return. I say that I have some notion of what possessed the man, for he was crazed with
passion at fighting the race which had so cruelly wronged him. Horror-struck, I saw him
swing down from the bank, splash through the water with raised tomahawk, and gain the top
of the run. In less time than it takes me to write these words he had dragged a hideous,
naked warrior out of the brambles, and with an avalanche of crumbling earth they slid into
the waters of the creek. Polly Ann and I stared transfixed at the fearful fight that
followed, nor can I give any adequate description of it. Weldon had struck through the
brambles, but the savage had taken the blow on his gun-barrel and broken the handle of the
tomahawk, and it was man to man as they rolled in the shallow water, locked in a death
embrace. Neither might reach for his knife, neither was able to hold the other down,
Weldon's curses surcharged with hatred. the Indian straining silently save for a gasp or a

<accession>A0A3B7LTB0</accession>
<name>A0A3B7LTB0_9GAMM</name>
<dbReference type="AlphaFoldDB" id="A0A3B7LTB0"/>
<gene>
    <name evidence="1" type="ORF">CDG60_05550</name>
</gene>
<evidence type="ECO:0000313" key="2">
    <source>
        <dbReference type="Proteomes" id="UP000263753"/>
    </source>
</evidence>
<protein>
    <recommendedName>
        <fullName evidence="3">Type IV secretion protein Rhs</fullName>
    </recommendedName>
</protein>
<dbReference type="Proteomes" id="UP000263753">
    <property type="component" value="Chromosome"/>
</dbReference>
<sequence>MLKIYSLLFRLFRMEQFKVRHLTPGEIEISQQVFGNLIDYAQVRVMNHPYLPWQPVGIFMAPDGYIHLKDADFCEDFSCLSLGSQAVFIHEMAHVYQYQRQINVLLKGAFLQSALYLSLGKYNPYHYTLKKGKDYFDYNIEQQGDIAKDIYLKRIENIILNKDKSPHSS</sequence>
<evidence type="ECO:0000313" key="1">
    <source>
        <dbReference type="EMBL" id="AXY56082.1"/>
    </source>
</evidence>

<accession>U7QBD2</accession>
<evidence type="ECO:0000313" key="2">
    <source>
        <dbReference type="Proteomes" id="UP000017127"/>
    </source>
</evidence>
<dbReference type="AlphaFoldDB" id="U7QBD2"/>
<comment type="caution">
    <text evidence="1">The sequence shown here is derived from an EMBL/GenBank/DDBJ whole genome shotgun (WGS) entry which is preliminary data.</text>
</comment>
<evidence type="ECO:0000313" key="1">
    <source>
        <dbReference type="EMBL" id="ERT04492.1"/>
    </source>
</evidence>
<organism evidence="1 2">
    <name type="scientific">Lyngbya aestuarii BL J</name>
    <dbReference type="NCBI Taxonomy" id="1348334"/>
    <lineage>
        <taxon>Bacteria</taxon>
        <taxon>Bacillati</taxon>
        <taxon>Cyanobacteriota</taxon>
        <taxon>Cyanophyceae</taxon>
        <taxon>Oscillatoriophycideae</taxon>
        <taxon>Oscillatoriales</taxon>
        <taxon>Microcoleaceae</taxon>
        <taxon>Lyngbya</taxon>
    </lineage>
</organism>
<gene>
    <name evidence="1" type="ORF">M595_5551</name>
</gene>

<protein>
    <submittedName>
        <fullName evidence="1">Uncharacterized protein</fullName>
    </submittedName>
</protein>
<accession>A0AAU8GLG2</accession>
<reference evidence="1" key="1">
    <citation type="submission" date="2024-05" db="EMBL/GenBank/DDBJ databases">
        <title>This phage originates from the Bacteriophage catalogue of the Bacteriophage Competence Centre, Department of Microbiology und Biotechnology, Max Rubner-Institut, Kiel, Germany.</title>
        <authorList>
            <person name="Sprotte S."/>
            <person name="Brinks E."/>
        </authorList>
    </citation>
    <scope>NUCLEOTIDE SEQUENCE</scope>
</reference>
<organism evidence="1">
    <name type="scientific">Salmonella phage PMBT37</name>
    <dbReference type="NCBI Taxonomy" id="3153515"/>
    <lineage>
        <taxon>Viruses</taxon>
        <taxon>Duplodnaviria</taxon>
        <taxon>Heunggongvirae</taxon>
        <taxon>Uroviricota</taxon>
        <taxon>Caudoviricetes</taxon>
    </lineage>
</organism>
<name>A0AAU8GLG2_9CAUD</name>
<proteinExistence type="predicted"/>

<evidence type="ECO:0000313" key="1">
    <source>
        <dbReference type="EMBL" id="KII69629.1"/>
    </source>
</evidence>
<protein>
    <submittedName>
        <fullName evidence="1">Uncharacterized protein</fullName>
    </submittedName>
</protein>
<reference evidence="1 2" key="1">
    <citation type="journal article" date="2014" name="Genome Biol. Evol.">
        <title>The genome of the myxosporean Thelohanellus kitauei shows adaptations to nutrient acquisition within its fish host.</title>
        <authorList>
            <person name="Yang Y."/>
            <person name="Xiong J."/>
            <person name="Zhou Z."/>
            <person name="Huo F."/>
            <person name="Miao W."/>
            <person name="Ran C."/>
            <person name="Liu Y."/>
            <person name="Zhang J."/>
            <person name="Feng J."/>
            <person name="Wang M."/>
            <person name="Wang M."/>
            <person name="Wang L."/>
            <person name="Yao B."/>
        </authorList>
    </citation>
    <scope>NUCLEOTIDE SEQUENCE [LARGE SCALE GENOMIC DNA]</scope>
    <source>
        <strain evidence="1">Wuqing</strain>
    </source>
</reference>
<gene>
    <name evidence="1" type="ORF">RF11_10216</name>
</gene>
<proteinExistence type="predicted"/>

guttural note, the white a bearded madman, the savage a devil with a glistening,
paint-streaked body, his features now agonized as his muscles strained and cracked, now
lighted with a diabolical joy. But the pent-up rage of months gave the white man strength.
Polly Ann and I were powerless for fear of shooting Weldon, and gazed absorbed at the fiendish scene with eyes not to be withdrawn. The tree-trunk shook. A long, bronze arm reached out from above, and a painted face glowered at us from the very roots where Weldon had lain. That moment I took to be my last, and in it I seemed to taste all eternity, I heard but faintly a noise beyond. It was the shock of the heavy Indian falling on Polly Ann and me as we cowered under the trunk, and even then there was an instant that we stood gazing at him as at a worm writhing in the clay. It was she who fired the pistol and made the great hole in his head, and so he twitched and died. After that a confusion of shots, war-whoops, a vision of two naked forms flying from tree to tree towards the cane, and then -- God be praised -- Tom's voice shouting: --